I too dont understand the need to move it at all. You need to realize that
Chevrolet put these tanks behind the seat clear into the 1970's and this
isnt an AD issue. Look at Chevy's safety record for ALL their pickups and
then tell me there is a problem.
1950 3100 * 1949 3600 * 1948 4400
----- Original Message -----
Sent: Sunday, August 27, 2000 5:24 AM
Subject: Re: [oletrucks] gas tank replacement
> Iagree with your gas tank placement. I wrote this up for Pickukps 'n
> in print, June 1998. I don't like behind the rear axle placement because
> FMVSS 301. "To pass the test, a vehicle's fuel tank must remain intact
> not leak more than one ounce per minute for five minutes following a 30
> rear end collision. The test is conducted by ramming a stationary vehicle
> from behind with a 4000 pound mobile barrier." I concluded, for people
> insist on moving their AD in cab tank, to use a panel/ suburban tank in
> of the rear axle, inside the frame. These are currently available new in
> stainless steel for close to $500. Maybe cheaper in plastic or plain
> I believe most people have ideas of safety that do not agree with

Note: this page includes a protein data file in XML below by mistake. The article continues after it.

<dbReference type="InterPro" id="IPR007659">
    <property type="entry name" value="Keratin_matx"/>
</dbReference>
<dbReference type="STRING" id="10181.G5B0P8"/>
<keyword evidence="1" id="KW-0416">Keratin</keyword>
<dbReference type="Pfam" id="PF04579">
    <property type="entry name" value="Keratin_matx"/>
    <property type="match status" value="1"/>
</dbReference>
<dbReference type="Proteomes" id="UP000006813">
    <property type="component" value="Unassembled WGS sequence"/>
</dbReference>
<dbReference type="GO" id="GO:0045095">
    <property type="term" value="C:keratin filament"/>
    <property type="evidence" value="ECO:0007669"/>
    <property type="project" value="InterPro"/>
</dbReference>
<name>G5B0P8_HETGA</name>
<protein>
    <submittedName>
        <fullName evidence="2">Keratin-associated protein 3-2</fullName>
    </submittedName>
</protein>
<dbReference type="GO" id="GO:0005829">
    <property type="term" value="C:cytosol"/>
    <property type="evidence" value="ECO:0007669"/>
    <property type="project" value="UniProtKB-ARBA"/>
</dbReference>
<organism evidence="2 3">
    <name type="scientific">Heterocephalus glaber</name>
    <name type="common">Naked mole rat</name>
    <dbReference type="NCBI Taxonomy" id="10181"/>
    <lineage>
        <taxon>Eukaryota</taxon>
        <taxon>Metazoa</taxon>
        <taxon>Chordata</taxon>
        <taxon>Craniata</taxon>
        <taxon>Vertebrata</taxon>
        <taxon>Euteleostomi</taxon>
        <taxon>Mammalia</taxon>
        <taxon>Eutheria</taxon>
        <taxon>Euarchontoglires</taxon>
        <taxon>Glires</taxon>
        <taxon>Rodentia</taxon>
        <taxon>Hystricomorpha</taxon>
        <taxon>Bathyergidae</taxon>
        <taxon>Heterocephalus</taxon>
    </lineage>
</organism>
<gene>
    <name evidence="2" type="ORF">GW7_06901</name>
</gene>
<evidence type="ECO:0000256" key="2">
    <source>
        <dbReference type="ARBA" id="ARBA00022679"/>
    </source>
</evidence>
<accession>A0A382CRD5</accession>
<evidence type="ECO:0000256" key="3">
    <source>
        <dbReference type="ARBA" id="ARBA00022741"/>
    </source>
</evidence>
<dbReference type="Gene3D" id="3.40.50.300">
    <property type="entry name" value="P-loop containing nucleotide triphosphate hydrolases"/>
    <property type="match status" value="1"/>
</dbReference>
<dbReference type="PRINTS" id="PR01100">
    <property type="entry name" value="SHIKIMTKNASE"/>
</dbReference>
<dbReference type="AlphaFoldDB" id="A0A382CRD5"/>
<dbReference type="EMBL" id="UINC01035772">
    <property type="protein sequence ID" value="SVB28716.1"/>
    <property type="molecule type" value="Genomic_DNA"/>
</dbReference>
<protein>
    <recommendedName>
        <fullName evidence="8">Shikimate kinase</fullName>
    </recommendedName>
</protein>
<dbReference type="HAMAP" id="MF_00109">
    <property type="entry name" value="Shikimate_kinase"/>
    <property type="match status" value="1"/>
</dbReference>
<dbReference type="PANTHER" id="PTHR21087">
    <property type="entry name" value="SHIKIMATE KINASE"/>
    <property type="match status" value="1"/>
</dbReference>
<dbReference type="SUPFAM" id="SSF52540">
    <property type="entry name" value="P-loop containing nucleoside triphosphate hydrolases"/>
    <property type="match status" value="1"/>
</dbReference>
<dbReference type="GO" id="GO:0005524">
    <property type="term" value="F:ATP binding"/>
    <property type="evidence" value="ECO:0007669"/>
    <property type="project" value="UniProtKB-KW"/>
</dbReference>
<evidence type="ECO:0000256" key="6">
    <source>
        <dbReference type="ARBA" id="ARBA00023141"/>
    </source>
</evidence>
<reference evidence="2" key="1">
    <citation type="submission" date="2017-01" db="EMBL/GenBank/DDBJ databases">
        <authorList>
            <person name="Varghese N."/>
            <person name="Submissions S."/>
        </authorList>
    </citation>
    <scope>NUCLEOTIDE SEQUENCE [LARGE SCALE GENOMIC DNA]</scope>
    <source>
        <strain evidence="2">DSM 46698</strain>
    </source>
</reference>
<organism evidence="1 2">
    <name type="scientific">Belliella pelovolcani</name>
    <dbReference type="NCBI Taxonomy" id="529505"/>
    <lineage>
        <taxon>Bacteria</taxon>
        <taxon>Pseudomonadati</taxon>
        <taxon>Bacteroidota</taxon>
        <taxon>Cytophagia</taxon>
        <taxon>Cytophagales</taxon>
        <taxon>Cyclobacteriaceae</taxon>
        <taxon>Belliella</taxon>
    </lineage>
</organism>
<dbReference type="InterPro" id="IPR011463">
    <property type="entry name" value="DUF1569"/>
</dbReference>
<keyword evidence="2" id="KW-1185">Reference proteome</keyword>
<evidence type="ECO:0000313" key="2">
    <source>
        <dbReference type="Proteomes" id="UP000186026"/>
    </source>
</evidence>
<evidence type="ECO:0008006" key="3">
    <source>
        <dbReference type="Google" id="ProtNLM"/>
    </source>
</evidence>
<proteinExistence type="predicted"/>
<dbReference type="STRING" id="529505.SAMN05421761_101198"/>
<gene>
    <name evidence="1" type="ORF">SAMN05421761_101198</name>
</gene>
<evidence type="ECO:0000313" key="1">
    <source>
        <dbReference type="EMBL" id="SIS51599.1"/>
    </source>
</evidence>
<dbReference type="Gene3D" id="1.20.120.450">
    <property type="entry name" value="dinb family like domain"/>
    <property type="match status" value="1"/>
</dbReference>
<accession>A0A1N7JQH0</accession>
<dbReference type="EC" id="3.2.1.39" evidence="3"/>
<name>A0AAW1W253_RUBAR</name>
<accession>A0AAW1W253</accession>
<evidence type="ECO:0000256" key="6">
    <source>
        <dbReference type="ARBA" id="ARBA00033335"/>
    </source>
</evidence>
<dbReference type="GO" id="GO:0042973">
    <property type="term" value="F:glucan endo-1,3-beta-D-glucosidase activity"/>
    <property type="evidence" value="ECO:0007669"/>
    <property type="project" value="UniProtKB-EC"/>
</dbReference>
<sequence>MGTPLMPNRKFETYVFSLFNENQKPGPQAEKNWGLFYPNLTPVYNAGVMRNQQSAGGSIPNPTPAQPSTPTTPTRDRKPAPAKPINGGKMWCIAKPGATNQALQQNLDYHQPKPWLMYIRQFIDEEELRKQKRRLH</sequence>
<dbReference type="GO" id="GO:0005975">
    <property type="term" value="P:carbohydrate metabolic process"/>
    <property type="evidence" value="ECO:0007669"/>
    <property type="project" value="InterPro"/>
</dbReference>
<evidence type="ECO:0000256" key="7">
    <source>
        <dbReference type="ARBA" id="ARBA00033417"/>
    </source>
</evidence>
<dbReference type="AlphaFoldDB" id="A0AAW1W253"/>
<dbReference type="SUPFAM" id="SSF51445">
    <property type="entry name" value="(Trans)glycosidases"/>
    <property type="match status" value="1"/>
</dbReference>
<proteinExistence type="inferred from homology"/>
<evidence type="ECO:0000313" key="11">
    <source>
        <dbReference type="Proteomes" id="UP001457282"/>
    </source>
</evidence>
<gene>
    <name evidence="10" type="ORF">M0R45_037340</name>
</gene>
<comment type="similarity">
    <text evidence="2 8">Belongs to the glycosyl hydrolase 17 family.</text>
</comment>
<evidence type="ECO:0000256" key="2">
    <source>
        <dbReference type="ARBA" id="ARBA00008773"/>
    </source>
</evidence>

> for real risk assessment studies, which the Fed safety std. addresses. My
> article was against tank placement just in front of the rear bumper.
> Bob ADler
> In a message dated 8/26/00 11:50:44 PM Eastern Daylight Time,
> email@example.com writes:
> > Bob, I would never challenge you on old truck knowledge, but this is
> > of that area and is about how vehicles react in impacts.
> > For over twenty years I have been dealing with wrecked vehicles, and
> > have extricated a large amount of victims both living and dead from
> > mangled vehicles. In all that period of time I have only seen one crash
> > that the victims Burned To Death after the crash. It was a 1 ton pickup
> > with a fuel tank mounted in the bed up against the cab. They had slid
> > sideways into a tree that impacted right were the cab meets the bed,
> > back window shattered and allowed fuel into the passenger compartment.
> > The passenger was probably killed on impact but the autopsy on the
> > driver showed lung damage from the fire. A witness said the driver was
> > trying to get out while he was on fire.
> > It would take less intrusion into the cab to cause a tank leak than to
> > kill you instantly. Most fatality victims do not die on impact, but
> > shock and blood loss over at least several minutes. Even if a wreck is
> > bad enough to give fatal injuries at the same time it releases gasoline
> > I think spending the last few minutes of ones life on fire would be
> > than pleasant!
> > The safest place for a gas tank is inside the frame rail in front of
> > axle and if I had a pickup that's where I would put it.
> oletrucks is devoted to Chevy and GM trucks built between 1941 and 1959
oletrucks is devoted to Chevy and GM trucks built between 1941 and 1959